After a good night’s sleep in Reims, we headed onward towards our appointment with the cross-Channel tunnel at a rate of knots, passing through the first toll booth of the day as we headed on through northern France towards Calais. We made pretty good time as the roads were exceptionally clear – by our experience, they usually are in northern France – and stopped off near Laon for the first fuel stop of the journey. This part of France is quite peculiar: flat and with few distinguishing points of interest, peppered with towns which seem to show a certain level of decline. Pulling off the Autoroute des Anglais (“Motorway of the English”, according to Google Maps) to find fuel, we ended up finding a filling station and a supremely dull Buffalo Grill restaurant to photograph as evidence of the general feeling of bleakness of this part of France.
Once back on the road again, we were entertained in part by trying to spot hunters in the massive fields, mere specks in the vast landscape with their dogs and lines of cars parked along adjacent tracks. The weather, so good photographically on the previous day, left us for the time being and the low misty cloud really enhanced the flatness of the landscape through which we passed; something we’re not used to at home in the Alps!
Once back on the motorway, we found ourselves passing into the area of France with much wartime history, being the scene of countless trenches and battles during the two World Wars. For such a historic area, there are of course many memorials and graveyards, one of which we came across near Loos-en-Gohelle. I’d pulled off the motorway at the photographically apt town of Lens to photograph some bizarre pyramidal hills, which turned out to be two of the largest coal spoil heaps in Europe. We ended up walking around the Dud Corner Cemetery to stretch our legs; little did we know at the time that I have an ancestor on my father’s side of the family remembered there. The graveyard was in immaculate condition and the vivid green lawns, beautiful flowers and butterflies made for a very peaceful half-hour.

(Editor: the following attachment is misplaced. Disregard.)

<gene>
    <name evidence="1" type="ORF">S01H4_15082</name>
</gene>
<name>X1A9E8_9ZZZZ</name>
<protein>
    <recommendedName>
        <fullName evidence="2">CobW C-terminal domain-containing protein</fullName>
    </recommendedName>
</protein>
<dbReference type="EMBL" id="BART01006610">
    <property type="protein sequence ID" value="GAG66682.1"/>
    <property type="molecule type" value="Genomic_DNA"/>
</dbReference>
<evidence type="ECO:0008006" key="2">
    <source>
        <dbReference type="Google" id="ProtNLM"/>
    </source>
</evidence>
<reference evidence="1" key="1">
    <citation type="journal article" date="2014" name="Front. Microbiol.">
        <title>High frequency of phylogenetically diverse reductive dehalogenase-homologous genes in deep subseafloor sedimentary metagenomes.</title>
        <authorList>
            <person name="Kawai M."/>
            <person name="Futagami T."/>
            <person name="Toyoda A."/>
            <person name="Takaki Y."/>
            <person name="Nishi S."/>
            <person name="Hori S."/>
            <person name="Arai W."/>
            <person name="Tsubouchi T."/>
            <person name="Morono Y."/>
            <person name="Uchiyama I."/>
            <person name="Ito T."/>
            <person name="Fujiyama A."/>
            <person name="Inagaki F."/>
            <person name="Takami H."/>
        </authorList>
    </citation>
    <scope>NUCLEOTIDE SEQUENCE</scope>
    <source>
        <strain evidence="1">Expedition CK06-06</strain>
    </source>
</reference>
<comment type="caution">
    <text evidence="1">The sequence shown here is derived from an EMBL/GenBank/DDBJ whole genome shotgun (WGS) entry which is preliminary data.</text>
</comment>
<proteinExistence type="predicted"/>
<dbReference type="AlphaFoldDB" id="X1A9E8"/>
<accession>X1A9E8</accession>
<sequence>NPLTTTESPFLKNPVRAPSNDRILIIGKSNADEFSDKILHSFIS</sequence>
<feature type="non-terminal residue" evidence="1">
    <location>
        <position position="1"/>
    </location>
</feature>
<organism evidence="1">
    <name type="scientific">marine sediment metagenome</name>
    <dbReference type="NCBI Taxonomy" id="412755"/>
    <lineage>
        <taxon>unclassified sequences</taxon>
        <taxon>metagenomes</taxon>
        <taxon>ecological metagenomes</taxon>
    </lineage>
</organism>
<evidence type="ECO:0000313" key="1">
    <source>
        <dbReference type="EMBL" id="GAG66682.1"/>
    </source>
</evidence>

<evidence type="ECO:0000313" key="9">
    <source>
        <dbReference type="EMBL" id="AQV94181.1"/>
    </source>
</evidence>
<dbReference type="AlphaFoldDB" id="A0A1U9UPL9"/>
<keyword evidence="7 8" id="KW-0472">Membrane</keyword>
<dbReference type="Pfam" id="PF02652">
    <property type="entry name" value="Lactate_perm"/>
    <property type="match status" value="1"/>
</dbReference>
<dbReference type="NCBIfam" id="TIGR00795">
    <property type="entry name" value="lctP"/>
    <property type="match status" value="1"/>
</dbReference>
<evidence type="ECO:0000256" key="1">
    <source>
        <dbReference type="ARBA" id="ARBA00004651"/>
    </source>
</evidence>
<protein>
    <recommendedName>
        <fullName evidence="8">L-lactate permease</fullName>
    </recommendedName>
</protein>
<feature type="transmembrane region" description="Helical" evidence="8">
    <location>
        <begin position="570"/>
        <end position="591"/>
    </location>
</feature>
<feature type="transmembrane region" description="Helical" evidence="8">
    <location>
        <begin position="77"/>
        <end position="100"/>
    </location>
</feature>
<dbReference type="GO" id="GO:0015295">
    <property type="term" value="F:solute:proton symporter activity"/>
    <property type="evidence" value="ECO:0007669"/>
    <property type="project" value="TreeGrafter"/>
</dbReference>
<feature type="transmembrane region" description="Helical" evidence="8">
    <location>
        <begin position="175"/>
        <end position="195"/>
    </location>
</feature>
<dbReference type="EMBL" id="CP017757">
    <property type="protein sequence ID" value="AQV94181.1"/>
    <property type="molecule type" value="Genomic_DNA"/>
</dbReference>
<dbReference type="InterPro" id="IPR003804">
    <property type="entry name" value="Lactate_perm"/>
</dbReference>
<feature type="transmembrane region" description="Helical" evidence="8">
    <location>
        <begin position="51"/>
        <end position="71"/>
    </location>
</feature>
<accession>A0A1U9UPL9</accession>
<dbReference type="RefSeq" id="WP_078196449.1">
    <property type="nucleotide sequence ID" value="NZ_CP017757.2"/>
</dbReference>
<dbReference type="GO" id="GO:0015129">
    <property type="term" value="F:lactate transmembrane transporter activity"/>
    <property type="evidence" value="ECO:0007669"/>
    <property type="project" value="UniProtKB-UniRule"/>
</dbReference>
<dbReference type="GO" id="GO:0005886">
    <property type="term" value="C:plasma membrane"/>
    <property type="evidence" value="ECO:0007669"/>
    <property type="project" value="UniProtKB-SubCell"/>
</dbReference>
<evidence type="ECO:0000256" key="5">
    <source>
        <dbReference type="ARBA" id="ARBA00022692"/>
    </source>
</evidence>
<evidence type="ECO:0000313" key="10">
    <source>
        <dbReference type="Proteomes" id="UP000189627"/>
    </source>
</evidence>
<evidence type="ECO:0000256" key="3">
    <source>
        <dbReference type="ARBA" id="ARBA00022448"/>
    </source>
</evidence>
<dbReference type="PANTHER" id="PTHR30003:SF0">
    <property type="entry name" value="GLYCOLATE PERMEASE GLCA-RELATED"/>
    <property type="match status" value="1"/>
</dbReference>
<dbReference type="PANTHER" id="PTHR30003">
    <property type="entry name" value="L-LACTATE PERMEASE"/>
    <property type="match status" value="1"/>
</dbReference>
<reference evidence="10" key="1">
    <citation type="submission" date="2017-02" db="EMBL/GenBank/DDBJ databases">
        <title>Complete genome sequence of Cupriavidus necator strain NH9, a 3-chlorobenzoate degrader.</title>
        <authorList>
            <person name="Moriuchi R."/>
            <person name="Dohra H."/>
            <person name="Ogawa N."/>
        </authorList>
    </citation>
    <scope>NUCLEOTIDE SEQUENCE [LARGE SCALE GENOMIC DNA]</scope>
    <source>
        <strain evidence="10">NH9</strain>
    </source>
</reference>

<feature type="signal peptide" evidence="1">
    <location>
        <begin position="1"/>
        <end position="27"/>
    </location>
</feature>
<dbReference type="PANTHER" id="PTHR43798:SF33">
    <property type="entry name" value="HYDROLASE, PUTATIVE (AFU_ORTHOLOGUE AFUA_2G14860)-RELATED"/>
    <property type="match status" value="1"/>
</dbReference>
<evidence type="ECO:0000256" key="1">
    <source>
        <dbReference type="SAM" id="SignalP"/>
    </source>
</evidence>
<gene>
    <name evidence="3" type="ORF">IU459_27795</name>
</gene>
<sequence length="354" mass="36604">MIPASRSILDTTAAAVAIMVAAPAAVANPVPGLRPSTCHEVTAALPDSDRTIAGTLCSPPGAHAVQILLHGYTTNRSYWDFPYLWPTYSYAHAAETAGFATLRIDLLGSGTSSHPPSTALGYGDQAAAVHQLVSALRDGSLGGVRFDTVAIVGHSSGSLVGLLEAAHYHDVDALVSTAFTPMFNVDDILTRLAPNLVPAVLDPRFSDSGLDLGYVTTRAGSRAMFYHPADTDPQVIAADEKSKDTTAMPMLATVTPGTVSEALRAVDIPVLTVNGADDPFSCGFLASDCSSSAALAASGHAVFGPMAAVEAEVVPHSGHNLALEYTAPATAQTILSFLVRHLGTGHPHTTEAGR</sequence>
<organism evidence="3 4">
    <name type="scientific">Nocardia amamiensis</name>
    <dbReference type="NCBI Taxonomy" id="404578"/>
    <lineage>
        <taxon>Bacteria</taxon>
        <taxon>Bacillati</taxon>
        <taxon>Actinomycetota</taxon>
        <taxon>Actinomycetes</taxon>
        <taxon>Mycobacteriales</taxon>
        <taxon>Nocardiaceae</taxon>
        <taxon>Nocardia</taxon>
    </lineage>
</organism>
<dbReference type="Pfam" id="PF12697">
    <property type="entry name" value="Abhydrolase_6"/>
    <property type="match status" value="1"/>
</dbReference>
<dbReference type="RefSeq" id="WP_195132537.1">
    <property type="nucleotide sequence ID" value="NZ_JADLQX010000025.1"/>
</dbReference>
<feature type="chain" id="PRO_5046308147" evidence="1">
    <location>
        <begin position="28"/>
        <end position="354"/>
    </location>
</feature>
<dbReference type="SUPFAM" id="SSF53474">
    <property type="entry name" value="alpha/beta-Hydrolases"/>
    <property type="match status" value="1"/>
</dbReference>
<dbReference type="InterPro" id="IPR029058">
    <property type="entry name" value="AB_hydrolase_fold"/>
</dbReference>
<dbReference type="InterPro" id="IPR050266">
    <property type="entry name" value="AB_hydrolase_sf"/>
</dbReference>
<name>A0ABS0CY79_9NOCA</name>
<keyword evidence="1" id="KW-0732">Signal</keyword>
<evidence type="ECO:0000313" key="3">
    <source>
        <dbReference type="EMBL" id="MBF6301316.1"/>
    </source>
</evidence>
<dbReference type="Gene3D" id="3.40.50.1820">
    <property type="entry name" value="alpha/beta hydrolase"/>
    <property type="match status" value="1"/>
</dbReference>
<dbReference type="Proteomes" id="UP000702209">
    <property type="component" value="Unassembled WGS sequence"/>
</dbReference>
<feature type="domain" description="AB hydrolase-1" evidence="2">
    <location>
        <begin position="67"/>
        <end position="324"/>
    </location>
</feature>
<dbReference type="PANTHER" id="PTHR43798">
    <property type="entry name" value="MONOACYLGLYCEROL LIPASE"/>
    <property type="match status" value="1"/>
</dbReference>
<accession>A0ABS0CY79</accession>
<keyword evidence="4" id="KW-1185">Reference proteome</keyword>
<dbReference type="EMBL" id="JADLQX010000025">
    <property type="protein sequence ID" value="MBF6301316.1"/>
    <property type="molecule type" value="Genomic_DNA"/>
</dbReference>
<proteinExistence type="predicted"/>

But, we couldn’t hang around for ever and so we made our way along the last part of northern France, heading for where the coast is just 26 miles from England and where the Channel Tunnel feeds travellers and their transport from Calais to near Folkestone, rumbling through one of the two undersea tunnels in just under half an hour. Passing British car after British car, not to mention the countless British heavy goods vehicles making their way home, one could be forgiven for thinking that we had already arrived in Britain. But no, the motorways were clean and clear, so we still had a little way to go! Passing along the industrial corridor to the east of Calais, we followed the well-trodden route to the tunnel check-in and parked up to stretch our legs and head for the duty-free shop and toilets. (The toilets were duty free too, which isn’t a given when you’re used to the immaculate (but tolled) McClean public toilets in Switzerland.)
Foregoing the usual array of tourist junk, we ordered sandwiches in fluent French from a counter where dithering, monolingual British travellers were tryeeeeing to get the womaaaan to un-der-staaand, and returned to the car and departure point to board an earlier train than we’d expected. (If you arrive ahead of your booking and there’s space on an earlier train, they considerately don’t hold you back.) Memories of pre-tunnel humour come back to me – the tunnel being built between 1988 and 1994, within my memory – where we all thought that the traffic would have to run a gauntlet of a huge, dodgem-style cross-over point in the centre of the tunnel, where driving on the right carriageway would have to turn into driving on the left carriageway as one approached the U.K.. (What can I say: we were young and silly.)
And so, under the sea to England, repeating our first journey through the tunnel from 2006 in reverse.
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